Office life can be extremely stressful, especially with the competitive nature of work and long hours that can lead to stress and sleep disorders for some employees.


In fact, research by Mercer Marsh Benefits for our 2018 Medical Trends Around the World survey showed that globally the top three risk factors for employees remain metabolic and cardiovascular risk, dietary risk and emotional/mental risk. To put the global mental health problems into perspective, 1 in 3 people in the UK have been recorded as suffering from mental health issues.    


The emphasis is now on employers to help with the mental wellbeing of their employees by providing comprehensive wellbeing strategies for emotional and mental health. Adopting integrated health and wellbeing strategies underpinned by stronger digital and data capabilities will be a critical factor in managing the rising costs of workforce health benefit programs.


Employers are encouraged to adopt a whole system approach to wellbeing, in which mental health is recognized alongside physical health, as one of the essential building blocks to help employees fulfill their potential. But unfortunately, employers are slow to realize the risks concerned with mental health, with less than 50% of insurers and respective employer medical plans providing access to personal counseling.


In Asia, mental health tends to be a taboo subject as it has a stigma around it and employees are concerned about coming forward with their issues in a fiercely competitive workplace environment. The Hong Kong Mental Morbidity Survey, a three-year study launched in 2010, found fewer than a quarter of people with common mental disorders had sought medical support in the previous year, and only 3.9% had seen a psychologist for help, reported SCMP.


When we asked insurers: What three risk factors do you think influence employer sponsored group medical costs the most? Globally, as I mentioned earlier, mental health was third with 43%. However, in Asia mental health ranked bottom, behind occupational risk (44%) and environmental risk (51%), with 31%. 


But this doesn’t mean that mental health benefit programs in Asia should be ignored by companies, even with the increase in medical costs worldwide. According to the 2018 Medical Trends Around the World survey, the global medical cost in 2017 increased at 9.5%, almost three times the inflation rate of 3.4%. Hong Kong’s increment was below the average global level but higher than the other two developed Asian cities, namely Singapore (8.6%) and South Korea (7%).


“Hong Kong’s medical costs significantly outpaced the local inflation rate and employer’s cost on health care continues to grow. Therefore, employers should review the existing design of health care plans, further invest in data analytics and adopt a whole system approach in order to effectively manage employee health care cost,” Billy Wong, Mercer’s Health & MPF Business Leader, Hong Kong said.


Employers can tackle the risk of mental health problems by launching workplace health strategies. Check out my ideas on ways to keep your workforce mentally healthy and happy.

Mindfulness Training: By implementing mindfulness training at work, employees will be able to effectively deal with stress, increase productivity in the office, maintain greater focus and their overall health will improve.  But what exactly is mindfulness training? It’s a meditation technique aimed at focusing the mind on the present moment, which enhances an employee’s ability to work on day-to-day tasks and find balance.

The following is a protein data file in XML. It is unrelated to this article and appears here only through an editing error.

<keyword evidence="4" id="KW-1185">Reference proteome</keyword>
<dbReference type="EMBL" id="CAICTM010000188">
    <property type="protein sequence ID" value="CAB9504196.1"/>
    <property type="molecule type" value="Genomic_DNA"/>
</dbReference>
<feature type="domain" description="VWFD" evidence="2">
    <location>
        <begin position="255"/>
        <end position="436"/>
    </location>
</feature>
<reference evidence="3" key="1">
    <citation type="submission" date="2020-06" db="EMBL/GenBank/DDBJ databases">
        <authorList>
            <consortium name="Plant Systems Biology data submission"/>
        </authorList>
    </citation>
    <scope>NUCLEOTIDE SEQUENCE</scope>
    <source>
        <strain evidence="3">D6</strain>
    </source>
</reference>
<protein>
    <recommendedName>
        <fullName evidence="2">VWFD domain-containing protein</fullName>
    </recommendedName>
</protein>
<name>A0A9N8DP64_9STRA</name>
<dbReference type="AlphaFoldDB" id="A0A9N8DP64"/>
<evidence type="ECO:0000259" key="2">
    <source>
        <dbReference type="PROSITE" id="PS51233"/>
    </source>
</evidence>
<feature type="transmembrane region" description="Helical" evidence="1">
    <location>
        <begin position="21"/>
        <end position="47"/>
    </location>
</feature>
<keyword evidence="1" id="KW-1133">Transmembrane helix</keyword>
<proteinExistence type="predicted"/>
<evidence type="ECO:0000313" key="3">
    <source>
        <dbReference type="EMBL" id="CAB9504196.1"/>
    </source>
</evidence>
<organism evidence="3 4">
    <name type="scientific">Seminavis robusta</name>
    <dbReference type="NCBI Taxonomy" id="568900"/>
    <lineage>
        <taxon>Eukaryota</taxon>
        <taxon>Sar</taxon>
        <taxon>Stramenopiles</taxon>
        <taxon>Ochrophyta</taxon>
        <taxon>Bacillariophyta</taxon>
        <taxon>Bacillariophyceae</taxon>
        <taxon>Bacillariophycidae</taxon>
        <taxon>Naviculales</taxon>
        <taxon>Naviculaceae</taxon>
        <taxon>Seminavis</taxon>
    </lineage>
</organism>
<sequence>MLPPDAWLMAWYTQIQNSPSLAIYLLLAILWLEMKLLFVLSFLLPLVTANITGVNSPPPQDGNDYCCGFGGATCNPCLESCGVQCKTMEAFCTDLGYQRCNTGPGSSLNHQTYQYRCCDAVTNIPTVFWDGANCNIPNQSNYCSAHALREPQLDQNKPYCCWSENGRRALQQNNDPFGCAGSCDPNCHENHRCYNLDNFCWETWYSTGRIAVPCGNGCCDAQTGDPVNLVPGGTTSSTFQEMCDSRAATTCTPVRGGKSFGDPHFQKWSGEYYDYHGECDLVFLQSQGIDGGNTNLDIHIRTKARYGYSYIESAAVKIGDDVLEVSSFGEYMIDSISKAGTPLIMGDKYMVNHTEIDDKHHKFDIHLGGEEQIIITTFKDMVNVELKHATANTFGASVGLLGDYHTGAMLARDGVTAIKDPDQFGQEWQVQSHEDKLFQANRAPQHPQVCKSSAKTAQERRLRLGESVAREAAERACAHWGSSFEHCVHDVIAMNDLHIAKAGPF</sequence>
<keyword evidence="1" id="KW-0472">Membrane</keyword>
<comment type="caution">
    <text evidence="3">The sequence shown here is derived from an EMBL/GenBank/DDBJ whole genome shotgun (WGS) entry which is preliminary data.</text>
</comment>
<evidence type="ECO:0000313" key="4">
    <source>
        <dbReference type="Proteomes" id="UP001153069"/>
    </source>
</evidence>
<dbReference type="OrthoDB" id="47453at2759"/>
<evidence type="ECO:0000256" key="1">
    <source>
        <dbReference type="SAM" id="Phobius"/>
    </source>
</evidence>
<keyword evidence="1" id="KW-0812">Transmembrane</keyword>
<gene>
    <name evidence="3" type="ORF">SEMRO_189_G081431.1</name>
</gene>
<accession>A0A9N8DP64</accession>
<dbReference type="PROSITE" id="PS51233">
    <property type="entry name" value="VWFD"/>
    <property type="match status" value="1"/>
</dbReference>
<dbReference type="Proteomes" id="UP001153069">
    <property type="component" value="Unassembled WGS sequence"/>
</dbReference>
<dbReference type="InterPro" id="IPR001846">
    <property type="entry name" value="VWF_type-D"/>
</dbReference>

Fitness programs: The physical health benefits of working out are well documented, but exercise is also an effective way to boost your mental health. Exercise releases endorphins which make people feel happy. Employees who are feeling stressed, depressed or suffering from anxiety are advised to workout for 30 minutes a few times a week.

Flexible work schedule: Working from home and flexible work schedules give employees the freedom they need to stay motivated. The flexibility allows employees to take a break and lowers the risk of burnout. Working from home can reduce parenting stress as employees are afforded the flexibility to meet the needs that come with having a family. These factors and more increase employee morale and help to reduce absenteeism.

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About the Writer


Liana is a Partner based in the Singapore office and the Asia Consulting Leader for Mercer Marsh Benefits. She has worked 18 years in the insurance, broking and consulting industry, with 10 years of experience focused on international benefits, global and regional benefits management and multinational pooling.


Liana is responsible for leading the regional consulting team across  Asia, the Middle East and Africa and for the provision of consulting services to multinationals across multiple markets, including benefit strategy, health strategy, governance, plan design advice, flexible benefits consulting, innovation, multinational pooling, captives and analytics. She is an active ambassador of diversity and inclusion in the workplace across Asia driving thought leadership in partnership with clients on mental wellbeing in the workplace, aging workforce, structuring inclusive rewards programs with a focus on LGBT, flex and choice in the workplace. She has represented Mercer on BBC Asia (Live) – providing thought leadership on Diversity and Inclusion best practices, LGBT policies and women in the workplace.

Prior to joining Mercer in 2006 as the Australian Health & Benefits Consulting Lead, Liana worked for various life insurance offices in roles ranging from business development to product management.


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